The move is obviously one undertaken to cut additional costs and more headcount. A rather large cash bond re-payment was due and completed at the beginning on March.

A question in our mind is whether the new cuts impact customer service centers, since customer services remain an ongoing concern. The widely referenced April 2019 Auto Buying Issue of Consumer Reports magazine rates all three exiting Tesla models, including the Model 3 as not recommended, despite some very high marks for vehicle performance. The ding for all three is reported vehicle reliability by owners. The magazine’s Frequency of Repair tables for existing vehicles have heat maps pointing to issues with vehicle body parts, noise and power equipment.

CEO Musk has indicated to reporters that his company will be increasing the number of people servicing cars. We trust that it is indeed The case since responsive customer service and repair will continue to be an ongoing concern for current and prospective owners. That for us spans the notions of Tesla’s direct dispatch repair response or constant online software fixes. Overall customer satisfaction is very big deal when it comes to brand reputation.


Concerning Management and Employees Turnover

As previous blog commentaries have emphasized, the ongoing large numbers of both management turnover and employee exits takes a noticeable toll on ant company, let alone one that stakes its reputation on innovation. Last year. A reported 40 executives departed Tesla and exits continue. The notions of Tesla being the next Apple become periled with so many setbacks and consequent exits of key people. One more, the ability to introduce new models such as a rumored pick-up truck or ramp-up previously announced new entries such as the Tesla Truck take on considerable doubts when cash and operating income become  significantly constrained.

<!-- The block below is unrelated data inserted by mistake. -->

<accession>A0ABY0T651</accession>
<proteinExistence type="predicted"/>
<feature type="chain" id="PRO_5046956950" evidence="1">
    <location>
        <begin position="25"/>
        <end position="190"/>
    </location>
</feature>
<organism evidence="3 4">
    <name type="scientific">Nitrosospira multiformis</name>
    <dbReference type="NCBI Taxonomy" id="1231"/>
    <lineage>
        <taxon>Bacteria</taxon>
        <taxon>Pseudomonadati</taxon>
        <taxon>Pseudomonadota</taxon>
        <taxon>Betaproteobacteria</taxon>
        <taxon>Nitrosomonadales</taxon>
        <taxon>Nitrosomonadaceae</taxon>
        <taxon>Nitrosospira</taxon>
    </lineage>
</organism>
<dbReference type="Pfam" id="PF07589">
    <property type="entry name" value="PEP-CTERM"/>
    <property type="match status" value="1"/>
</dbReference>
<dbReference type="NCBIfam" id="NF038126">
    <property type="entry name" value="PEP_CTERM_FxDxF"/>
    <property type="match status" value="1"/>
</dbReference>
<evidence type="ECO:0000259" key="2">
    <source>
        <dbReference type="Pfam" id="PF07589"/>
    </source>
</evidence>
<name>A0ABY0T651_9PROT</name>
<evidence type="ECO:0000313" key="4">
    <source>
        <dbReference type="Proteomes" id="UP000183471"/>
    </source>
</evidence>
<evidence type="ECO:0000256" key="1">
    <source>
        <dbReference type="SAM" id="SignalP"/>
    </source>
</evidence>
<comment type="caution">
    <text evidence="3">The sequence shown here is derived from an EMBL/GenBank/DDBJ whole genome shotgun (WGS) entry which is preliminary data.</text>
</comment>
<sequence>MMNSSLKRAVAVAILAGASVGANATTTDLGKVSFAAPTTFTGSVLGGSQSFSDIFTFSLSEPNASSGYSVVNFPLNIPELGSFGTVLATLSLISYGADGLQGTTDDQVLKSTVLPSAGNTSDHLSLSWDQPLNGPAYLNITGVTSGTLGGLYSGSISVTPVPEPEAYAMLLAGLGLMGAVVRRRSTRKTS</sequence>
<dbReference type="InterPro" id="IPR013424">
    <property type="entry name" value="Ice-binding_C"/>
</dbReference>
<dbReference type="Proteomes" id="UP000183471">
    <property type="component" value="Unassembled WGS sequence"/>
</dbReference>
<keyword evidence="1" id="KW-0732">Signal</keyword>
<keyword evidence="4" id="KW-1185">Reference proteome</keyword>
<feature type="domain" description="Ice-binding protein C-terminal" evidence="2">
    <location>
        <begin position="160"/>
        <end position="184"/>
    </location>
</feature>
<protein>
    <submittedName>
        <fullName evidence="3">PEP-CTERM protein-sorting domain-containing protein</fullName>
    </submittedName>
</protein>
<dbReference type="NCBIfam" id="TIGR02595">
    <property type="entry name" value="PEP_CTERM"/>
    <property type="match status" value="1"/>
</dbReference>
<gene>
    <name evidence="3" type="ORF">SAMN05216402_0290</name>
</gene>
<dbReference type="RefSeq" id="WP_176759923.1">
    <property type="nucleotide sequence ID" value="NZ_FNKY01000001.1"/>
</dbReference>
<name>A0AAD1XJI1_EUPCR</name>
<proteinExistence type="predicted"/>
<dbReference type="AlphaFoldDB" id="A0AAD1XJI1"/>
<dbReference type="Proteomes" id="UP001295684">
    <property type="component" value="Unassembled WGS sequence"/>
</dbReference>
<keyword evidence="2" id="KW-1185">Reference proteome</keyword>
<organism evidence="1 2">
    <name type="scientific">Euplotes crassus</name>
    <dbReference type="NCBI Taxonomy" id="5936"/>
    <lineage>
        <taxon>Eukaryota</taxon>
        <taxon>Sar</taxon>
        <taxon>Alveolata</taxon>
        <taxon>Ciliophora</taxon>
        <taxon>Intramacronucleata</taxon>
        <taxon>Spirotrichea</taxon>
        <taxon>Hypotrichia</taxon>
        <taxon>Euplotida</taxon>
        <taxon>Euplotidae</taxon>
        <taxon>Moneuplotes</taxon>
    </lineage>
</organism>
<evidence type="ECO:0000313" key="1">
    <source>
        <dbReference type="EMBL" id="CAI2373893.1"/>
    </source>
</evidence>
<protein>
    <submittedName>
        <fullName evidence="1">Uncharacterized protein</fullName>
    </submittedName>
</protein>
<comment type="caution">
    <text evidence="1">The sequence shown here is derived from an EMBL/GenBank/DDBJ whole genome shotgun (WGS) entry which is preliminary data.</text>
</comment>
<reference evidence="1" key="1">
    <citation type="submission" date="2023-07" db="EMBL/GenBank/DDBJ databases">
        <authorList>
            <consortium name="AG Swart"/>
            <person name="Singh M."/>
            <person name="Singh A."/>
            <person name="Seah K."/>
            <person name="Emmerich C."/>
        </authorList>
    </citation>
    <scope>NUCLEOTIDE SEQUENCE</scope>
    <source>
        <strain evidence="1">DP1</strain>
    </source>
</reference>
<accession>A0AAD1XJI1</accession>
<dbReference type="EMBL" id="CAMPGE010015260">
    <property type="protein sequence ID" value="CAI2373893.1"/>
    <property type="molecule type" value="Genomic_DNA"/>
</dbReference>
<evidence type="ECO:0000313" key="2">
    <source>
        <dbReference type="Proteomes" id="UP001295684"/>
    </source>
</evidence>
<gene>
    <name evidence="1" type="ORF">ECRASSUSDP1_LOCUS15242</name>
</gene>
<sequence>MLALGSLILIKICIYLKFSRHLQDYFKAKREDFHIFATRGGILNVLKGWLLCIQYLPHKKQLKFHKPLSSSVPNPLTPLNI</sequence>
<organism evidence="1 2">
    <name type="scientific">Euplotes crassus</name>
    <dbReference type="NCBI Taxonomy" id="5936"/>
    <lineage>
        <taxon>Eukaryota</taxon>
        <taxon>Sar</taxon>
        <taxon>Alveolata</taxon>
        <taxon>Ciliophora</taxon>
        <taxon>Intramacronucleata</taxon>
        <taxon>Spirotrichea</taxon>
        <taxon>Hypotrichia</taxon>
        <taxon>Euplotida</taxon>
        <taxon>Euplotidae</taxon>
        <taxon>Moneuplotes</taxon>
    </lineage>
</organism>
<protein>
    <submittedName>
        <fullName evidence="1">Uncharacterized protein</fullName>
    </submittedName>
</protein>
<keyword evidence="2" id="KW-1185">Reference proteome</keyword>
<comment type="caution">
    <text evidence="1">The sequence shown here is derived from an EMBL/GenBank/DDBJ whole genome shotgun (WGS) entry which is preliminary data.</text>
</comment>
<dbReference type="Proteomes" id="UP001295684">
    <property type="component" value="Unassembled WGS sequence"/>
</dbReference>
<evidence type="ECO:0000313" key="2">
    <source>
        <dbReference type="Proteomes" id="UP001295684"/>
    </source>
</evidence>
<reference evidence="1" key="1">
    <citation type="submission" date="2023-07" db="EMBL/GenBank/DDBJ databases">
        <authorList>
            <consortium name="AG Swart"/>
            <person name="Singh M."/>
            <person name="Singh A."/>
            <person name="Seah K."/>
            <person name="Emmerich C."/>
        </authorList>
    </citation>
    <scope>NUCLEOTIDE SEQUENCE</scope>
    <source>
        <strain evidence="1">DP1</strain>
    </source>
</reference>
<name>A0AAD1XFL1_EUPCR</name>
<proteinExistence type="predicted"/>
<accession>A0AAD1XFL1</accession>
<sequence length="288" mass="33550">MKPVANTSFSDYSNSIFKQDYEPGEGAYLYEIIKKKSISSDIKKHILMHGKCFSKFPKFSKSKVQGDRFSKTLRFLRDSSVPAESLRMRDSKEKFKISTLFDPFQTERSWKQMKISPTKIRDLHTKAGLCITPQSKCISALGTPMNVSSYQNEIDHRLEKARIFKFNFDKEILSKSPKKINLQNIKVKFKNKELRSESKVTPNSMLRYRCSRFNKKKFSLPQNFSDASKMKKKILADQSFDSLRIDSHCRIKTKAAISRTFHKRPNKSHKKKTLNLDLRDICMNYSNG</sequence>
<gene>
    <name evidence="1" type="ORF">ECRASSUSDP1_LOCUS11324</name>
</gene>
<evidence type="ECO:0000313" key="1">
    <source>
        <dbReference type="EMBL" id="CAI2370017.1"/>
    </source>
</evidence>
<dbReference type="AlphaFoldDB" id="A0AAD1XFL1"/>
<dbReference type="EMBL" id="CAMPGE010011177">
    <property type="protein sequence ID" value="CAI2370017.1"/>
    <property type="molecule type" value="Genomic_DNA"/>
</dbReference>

All of these cumulative developments and announcements sadly do not depict a position of market strength and nimbleness.

As noted in our October blog commentary, business media such as global business network outlet CNBC point to Elon Musk’s extreme micromanagement as having wasted time and money for the automaker.  Musk since became the target of an SEC directive when he falsely “tweeted” that the company had a buyer and would become private. The latest headlined incident of a “tweet” indicating that the automaker would achieve its 500,000-production milestone later this year, without prior review from the company’s lawyers as stipulated by the SEC ruling has risen new concerns as to whether his CEO role is not in jeopardy.

This a manufacturer that needs a fresh outlook and renewed focus on operational consistency and capability.

Our Supply Chain Matters wish is to be able to one day publish a rather positive commentary about an innovate company that collectively raised itself to new heights. Sadly, we do not see that coming for some time.



Bob Ferrari